In other words, New Zealand should be following the Norwegian lead, and including far stronger wording to protect New Zealand’s ability to make and interpret its own laws. At present, the China FTA does virtually the opposite : it leaves key terms not only undefined but also without guidance as to what they could be taken to mean. Thus, sub-clauses four and five of the crucial Annex 13 on expropriation provide only nominal protections. It is now up to Parliament to strengthen the wording, or defer/reject the treaty until these problems are fixed.

Beyond even the dangerously loose and vacuous wording there is a more basic problem. At heart, the FTA gives an un-elected panel of foreign trade bureaucrats sitting in Geneva the ultimate say in whether actions by a New Zealand government are truly proportionate to the public purpose intended. Why would Phil Goff want to give away this level of sovereignty and call it a victory? True, it does give NZ firms similar leverage within China - but is that investment opportunity for some firms really worth exposing the taxpayer to massive compensation claims ? Not to mention infringing our capacity to freely make and change laws as our social, economic and environmental circumstances may demand, and the public may wish.

The problematic definitions? Key terms such as whether a state actions may be ‘ reasonably justified” - in Annex 13 subclause 5 or ‘ disproportionate to the public purpose’ in subclause 3 remain gloriously undefined, without any indication as to what ‘reasonable’ or’ disproportionate’ is to be held to mean. Geneva will eventually tell us, in ways we might not like. Elsewhere, mere guidance is given when firm boundaries are needed – as in sub-clause 4, which utterly fails to prevent foreign tribunals from declaring particular cases to be indirect expropriation.


While the Norwegians haven’t quite managed to find the perfect balance between giving investment security to multinationals while protecting the sovereignty rights of host governments, they have gone further down the track than we have. In one striking innovation, Norway has chosen to tackle the issues of expropriation not through trade law – but through human rights law, citing the European Convention on Human Rights as a better framework than international trade law on this issue. As the ITN analysis says. this human rights law approach “ strikes a clearer balance between the protection of property and the rights of states to make regulations and administrative decisions without having to pay compensation to affected business interests.”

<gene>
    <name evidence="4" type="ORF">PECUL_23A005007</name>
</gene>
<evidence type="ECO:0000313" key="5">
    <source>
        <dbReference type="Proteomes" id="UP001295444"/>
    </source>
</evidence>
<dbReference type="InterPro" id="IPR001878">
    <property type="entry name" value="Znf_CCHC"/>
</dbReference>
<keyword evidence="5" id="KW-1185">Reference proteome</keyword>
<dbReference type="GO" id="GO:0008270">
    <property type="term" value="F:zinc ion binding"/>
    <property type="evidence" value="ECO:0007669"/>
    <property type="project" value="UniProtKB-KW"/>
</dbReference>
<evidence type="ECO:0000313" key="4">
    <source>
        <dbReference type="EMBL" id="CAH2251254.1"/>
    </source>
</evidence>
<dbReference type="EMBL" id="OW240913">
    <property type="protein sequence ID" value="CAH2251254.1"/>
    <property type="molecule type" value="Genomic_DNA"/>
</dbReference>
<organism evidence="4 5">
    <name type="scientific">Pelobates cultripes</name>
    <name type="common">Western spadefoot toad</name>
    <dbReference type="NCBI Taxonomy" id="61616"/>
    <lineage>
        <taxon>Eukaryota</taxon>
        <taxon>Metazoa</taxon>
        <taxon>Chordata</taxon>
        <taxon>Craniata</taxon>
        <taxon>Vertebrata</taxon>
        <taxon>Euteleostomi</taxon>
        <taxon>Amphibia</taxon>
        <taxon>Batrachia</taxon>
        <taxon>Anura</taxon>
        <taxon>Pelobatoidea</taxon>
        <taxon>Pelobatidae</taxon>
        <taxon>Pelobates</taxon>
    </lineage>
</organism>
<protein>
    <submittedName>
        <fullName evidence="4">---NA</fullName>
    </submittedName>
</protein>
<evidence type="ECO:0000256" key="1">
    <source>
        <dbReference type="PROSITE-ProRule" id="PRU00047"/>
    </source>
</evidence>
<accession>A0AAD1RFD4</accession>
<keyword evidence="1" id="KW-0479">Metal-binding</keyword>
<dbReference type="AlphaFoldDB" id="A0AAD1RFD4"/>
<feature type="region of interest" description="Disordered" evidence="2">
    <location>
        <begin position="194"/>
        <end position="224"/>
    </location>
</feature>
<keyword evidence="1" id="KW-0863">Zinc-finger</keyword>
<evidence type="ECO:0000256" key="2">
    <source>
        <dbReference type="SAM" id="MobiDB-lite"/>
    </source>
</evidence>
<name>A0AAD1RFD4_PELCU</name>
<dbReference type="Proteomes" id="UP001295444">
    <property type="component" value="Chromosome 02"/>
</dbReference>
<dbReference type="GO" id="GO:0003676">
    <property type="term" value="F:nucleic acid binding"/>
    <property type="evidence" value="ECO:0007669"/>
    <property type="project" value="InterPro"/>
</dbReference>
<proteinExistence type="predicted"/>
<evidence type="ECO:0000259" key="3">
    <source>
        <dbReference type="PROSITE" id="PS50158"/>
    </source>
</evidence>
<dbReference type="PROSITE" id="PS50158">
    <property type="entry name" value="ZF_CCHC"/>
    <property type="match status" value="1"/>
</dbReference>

Parliament needs to consider the Norway template. Nor that it can it simply import the same wording into the FTA. At first blush, it may look as if the Norwegians have a catch all safeguard in their Article 6 (2) on expropriation, which reads : “ the preceding provisions shall not however in any way impair the right of a Party to enforce such laws as it deems necessary to control the use of property in accordance with the general interest, or to secure the payment of taxes or other contributions or penalties.” That’s a nice try, but it means only that states can pass and enforce laws. It does not exempt them from compensation claims for doing so, not even ( in my view at least) by implication. So that clause alone will not quite do the trick, but it is a good starting point.


What the process underlines is that Parliament now has to give serious scrutiny to the bilateral investment treaty lurking within the China FTA. It should not be a mere rubber stamp, though its capacity to affect the outcome is limited. On the evidence to date, it cannot simply take MFAT’s word that the nominal protections against indirect expropriation contained in Annex 13 or the investment provisions in chapter 11 will actually protect New Zealand - if say, we chose in future to take action against Chinese imports for reasons of public health and safety, or against certain industries for reasons of environmental protection.


The real issue is political, not economic. Clearly, global trade rules and global human rights rules are two areas in which we habitually surrender a degree of autonomy, for the public good. In one case, this surrender is done to protect the wealthy and more powerful, in the other to protect the vulnerable. As the Norwegians are indicating, maybe we should sign away our sovereignty in FTAs only if and when the principles of global trade and human rights have been brought much closer into alignment.

ENDS